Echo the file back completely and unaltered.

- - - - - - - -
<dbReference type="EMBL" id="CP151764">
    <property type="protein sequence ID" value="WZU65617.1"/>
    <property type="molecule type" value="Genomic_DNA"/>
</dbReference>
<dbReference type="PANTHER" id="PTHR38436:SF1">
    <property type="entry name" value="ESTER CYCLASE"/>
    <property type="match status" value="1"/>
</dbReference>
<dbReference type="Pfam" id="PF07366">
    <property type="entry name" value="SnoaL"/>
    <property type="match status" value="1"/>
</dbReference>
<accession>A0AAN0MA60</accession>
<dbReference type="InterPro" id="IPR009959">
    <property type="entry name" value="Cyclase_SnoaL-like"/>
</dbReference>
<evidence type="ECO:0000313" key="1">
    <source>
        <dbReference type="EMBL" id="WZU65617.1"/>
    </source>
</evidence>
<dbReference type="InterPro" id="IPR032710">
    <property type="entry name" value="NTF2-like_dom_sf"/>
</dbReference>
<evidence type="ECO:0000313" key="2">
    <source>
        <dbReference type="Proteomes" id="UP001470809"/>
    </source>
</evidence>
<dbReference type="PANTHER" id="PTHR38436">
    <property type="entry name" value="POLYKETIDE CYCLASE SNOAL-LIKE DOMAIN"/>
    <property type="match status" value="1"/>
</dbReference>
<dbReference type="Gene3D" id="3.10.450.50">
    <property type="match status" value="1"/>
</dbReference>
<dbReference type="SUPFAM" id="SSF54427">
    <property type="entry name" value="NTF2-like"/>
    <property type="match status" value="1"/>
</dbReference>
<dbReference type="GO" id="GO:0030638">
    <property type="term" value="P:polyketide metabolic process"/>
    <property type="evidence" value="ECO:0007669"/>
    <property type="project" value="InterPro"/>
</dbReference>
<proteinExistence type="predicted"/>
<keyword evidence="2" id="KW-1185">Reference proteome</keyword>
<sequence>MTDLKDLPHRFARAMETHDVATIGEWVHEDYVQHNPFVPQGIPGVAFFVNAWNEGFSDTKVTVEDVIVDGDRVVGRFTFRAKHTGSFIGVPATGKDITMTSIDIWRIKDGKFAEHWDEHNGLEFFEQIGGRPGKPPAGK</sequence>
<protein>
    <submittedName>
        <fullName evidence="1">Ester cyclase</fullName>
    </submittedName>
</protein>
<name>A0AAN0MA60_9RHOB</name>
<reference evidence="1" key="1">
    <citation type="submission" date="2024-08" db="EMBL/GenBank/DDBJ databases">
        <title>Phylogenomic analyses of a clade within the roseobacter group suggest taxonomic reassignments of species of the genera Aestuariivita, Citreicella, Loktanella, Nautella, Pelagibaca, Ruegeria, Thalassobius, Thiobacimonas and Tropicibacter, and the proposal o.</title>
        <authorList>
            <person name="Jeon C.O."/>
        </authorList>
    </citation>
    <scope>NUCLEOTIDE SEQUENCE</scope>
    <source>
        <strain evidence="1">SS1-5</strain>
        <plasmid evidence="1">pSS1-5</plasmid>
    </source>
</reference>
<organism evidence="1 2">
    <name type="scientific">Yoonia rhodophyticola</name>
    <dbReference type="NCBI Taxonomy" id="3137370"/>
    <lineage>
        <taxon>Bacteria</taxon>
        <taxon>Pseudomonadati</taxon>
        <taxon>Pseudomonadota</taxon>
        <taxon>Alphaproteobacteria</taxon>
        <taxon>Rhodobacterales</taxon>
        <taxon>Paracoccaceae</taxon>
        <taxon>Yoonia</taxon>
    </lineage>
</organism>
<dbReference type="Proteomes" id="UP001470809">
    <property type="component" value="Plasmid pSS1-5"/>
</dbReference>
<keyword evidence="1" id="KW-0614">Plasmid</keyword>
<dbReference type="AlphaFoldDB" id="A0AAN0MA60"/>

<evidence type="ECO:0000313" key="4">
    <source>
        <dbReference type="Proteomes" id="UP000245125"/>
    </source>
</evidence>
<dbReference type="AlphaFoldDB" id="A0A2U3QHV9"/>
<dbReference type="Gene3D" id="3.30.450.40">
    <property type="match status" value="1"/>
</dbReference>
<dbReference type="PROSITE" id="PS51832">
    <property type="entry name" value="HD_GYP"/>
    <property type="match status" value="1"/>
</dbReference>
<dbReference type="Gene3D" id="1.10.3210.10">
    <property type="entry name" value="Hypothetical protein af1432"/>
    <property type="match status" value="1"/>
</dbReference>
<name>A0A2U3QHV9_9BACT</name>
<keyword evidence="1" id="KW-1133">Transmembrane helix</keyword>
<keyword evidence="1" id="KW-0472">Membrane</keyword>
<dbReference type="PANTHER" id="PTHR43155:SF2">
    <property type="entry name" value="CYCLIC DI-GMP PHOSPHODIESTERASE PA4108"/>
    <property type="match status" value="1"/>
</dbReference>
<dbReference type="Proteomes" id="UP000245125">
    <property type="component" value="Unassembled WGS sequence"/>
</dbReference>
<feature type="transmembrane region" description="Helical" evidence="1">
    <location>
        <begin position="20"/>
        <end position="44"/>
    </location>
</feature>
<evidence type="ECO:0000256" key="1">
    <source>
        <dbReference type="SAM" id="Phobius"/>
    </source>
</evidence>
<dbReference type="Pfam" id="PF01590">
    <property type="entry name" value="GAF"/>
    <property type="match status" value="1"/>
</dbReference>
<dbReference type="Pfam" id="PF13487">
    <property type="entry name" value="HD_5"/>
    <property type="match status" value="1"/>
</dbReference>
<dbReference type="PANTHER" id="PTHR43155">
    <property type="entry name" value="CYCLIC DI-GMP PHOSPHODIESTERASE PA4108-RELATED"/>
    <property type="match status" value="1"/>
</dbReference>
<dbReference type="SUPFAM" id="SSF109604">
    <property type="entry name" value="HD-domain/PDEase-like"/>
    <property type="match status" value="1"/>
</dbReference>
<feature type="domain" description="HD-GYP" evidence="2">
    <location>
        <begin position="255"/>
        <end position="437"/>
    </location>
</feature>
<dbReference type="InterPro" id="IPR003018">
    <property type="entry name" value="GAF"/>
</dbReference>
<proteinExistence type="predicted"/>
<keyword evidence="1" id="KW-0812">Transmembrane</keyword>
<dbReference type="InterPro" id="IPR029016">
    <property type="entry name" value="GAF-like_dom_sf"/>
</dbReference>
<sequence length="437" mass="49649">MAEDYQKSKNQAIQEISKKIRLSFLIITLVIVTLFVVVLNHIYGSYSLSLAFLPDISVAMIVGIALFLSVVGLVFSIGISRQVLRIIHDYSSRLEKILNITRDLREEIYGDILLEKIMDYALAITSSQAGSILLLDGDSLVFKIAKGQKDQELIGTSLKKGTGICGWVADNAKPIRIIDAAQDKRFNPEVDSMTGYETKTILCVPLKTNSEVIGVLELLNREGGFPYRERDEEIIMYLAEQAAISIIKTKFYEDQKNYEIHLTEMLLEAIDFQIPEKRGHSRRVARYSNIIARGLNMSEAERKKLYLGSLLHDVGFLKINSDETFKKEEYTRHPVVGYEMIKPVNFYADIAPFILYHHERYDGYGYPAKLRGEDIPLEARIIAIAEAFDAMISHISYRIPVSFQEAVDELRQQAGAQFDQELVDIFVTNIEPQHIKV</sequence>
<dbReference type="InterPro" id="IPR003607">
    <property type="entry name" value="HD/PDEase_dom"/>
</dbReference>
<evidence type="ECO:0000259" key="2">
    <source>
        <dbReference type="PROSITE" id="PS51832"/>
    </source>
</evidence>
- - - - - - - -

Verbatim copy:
<dbReference type="EMBL" id="CP151764">
    <property type="protein sequence ID" value="WZU65617.1"/>
    <property type="molecule type" value="Genomic_DNA"/>
</dbReference>
<dbReference type="PANTHER" id="PTHR38436:SF1">
    <property type="entry name" value="ESTER CYCLASE"/>
    <property type="match status" value="1"/>
</dbReference>
<dbReference type="Pfam" id="PF07366">
    <property type="entry name" value="SnoaL"/>
    <property type="match status" value="1"/>
</dbReference>
<accession>A0AAN0MA60</accession>
<dbReference type="InterPro" id="IPR009959">
    <property type="entry name" value="Cyclase_SnoaL-like"/>
</dbReference>
<evidence type="ECO:0000313" key="1">
    <source>
        <dbReference type="EMBL" id="WZU65617.1"/>
    </source>
</evidence>
<dbReference type="InterPro" id="IPR032710">
    <property type="entry name" value="NTF2-like_dom_sf"/>
</dbReference>
<evidence type="ECO:0000313" key="2">
    <source>
        <dbReference type="Proteomes" id="UP001470809"/>
    </source>
</evidence>
<dbReference type="PANTHER" id="PTHR38436">
    <property type="entry name" value="POLYKETIDE CYCLASE SNOAL-LIKE DOMAIN"/>
    <property type="match status" value="1"/>
</dbReference>
<dbReference type="Gene3D" id="3.10.450.50">
    <property type="match status" value="1"/>
</dbReference>
<dbReference type="SUPFAM" id="SSF54427">
    <property type="entry name" value="NTF2-like"/>
    <property type="match status" value="1"/>
</dbReference>
<dbReference type="GO" id="GO:0030638">
    <property type="term" value="P:polyketide metabolic process"/>
    <property type="evidence" value="ECO:0007669"/>
    <property type="project" value="InterPro"/>
</dbReference>
<proteinExistence type="predicted"/>
<keyword evidence="2" id="KW-1185">Reference proteome</keyword>
<sequence>MTDLKDLPHRFARAMETHDVATIGEWVHEDYVQHNPFVPQGIPGVAFFVNAWNEGFSDTKVTVEDVIVDGDRVVGRFTFRAKHTGSFIGVPATGKDITMTSIDIWRIKDGKFAEHWDEHNGLEFFEQIGGRPGKPPAGK</sequence>
<protein>
    <submittedName>
        <fullName evidence="1">Ester cyclase</fullName>
    </submittedName>
</protein>
<name>A0AAN0MA60_9RHOB</name>
<reference evidence="1" key="1">
    <citation type="submission" date="2024-08" db="EMBL/GenBank/DDBJ databases">
        <title>Phylogenomic analyses of a clade within the roseobacter group suggest taxonomic reassignments of species of the genera Aestuariivita, Citreicella, Loktanella, Nautella, Pelagibaca, Ruegeria, Thalassobius, Thiobacimonas and Tropicibacter, and the proposal o.</title>
        <authorList>
            <person name="Jeon C.O."/>
        </authorList>
    </citation>
    <scope>NUCLEOTIDE SEQUENCE</scope>
    <source>
        <strain evidence="1">SS1-5</strain>
        <plasmid evidence="1">pSS1-5</plasmid>
    </source>
</reference>
<organism evidence="1 2">
    <name type="scientific">Yoonia rhodophyticola</name>
    <dbReference type="NCBI Taxonomy" id="3137370"/>
    <lineage>
        <taxon>Bacteria</taxon>
        <taxon>Pseudomonadati</taxon>
        <taxon>Pseudomonadota</taxon>
        <taxon>Alphaproteobacteria</taxon>
        <taxon>Rhodobacterales</taxon>
        <taxon>Paracoccaceae</taxon>
        <taxon>Yoonia</taxon>
    </lineage>
</organism>
<dbReference type="Proteomes" id="UP001470809">
    <property type="component" value="Plasmid pSS1-5"/>
</dbReference>
<keyword evidence="1" id="KW-0614">Plasmid</keyword>
<dbReference type="AlphaFoldDB" id="A0AAN0MA60"/>

<evidence type="ECO:0000313" key="4">
    <source>
        <dbReference type="Proteomes" id="UP000245125"/>
    </source>
</evidence>
<dbReference type="AlphaFoldDB" id="A0A2U3QHV9"/>
<dbReference type="Gene3D" id="3.30.450.40">
    <property type="match status" value="1"/>
</dbReference>
<dbReference type="PROSITE" id="PS51832">
    <property type="entry name" value="HD_GYP"/>
    <property type="match status" value="1"/>
</dbReference>
<dbReference type="Gene3D" id="1.10.3210.10">
    <property type="entry name" value="Hypothetical protein af1432"/>
    <property type="match status" value="1"/>
</dbReference>
<name>A0A2U3QHV9_9BACT</name>
<keyword evidence="1" id="KW-1133">Transmembrane helix</keyword>
<keyword evidence="1" id="KW-0472">Membrane</keyword>
<dbReference type="PANTHER" id="PTHR43155:SF2">
    <property type="entry name" value="CYCLIC DI-GMP PHOSPHODIESTERASE PA4108"/>
    <property type="match status" value="1"/>
</dbReference>
<dbReference type="Proteomes" id="UP000245125">
    <property type="component" value="Unassembled WGS sequence"/>
</dbReference>
<feature type="transmembrane region" description="Helical" evidence="1">
    <location>
        <begin position="20"/>
        <end position="44"/>
    </location>
</feature>
<evidence type="ECO:0000256" key="1">
    <source>
        <dbReference type="SAM" id="Phobius"/>
    </source>
</evidence>
<dbReference type="Pfam" id="PF01590">
    <property type="entry name" value="GAF"/>
    <property type="match status" value="1"/>
</dbReference>
<dbReference type="Pfam" id="PF13487">
    <property type="entry name" value="HD_5"/>
    <property type="match status" value="1"/>
</dbReference>
<dbReference type="PANTHER" id="PTHR43155">
    <property type="entry name" value="CYCLIC DI-GMP PHOSPHODIESTERASE PA4108-RELATED"/>
    <property type="match status" value="1"/>
</dbReference>
<dbReference type="SUPFAM" id="SSF109604">
    <property type="entry name" value="HD-domain/PDEase-like"/>
    <property type="match status" value="1"/>
</dbReference>
<feature type="domain" description="HD-GYP" evidence="2">
    <location>
        <begin position="255"/>
        <end position="437"/>
    </location>
</feature>
<dbReference type="InterPro" id="IPR003018">
    <property type="entry name" value="GAF"/>
</dbReference>
<proteinExistence type="predicted"/>
<keyword evidence="1" id="KW-0812">Transmembrane</keyword>
<dbReference type="InterPro" id="IPR029016">
    <property type="entry name" value="GAF-like_dom_sf"/>
</dbReference>
<sequence length="437" mass="49649">MAEDYQKSKNQAIQEISKKIRLSFLIITLVIVTLFVVVLNHIYGSYSLSLAFLPDISVAMIVGIALFLSVVGLVFSIGISRQVLRIIHDYSSRLEKILNITRDLREEIYGDILLEKIMDYALAITSSQAGSILLLDGDSLVFKIAKGQKDQELIGTSLKKGTGICGWVADNAKPIRIIDAAQDKRFNPEVDSMTGYETKTILCVPLKTNSEVIGVLELLNREGGFPYRERDEEIIMYLAEQAAISIIKTKFYEDQKNYEIHLTEMLLEAIDFQIPEKRGHSRRVARYSNIIARGLNMSEAERKKLYLGSLLHDVGFLKINSDETFKKEEYTRHPVVGYEMIKPVNFYADIAPFILYHHERYDGYGYPAKLRGEDIPLEARIIAIAEAFDAMISHISYRIPVSFQEAVDELRQQAGAQFDQELVDIFVTNIEPQHIKV</sequence>
<dbReference type="InterPro" id="IPR003607">
    <property type="entry name" value="HD/PDEase_dom"/>
</dbReference>
<evidence type="ECO:0000259" key="2">
    <source>
        <dbReference type="PROSITE" id="PS51832"/>
    </source>
</evidence>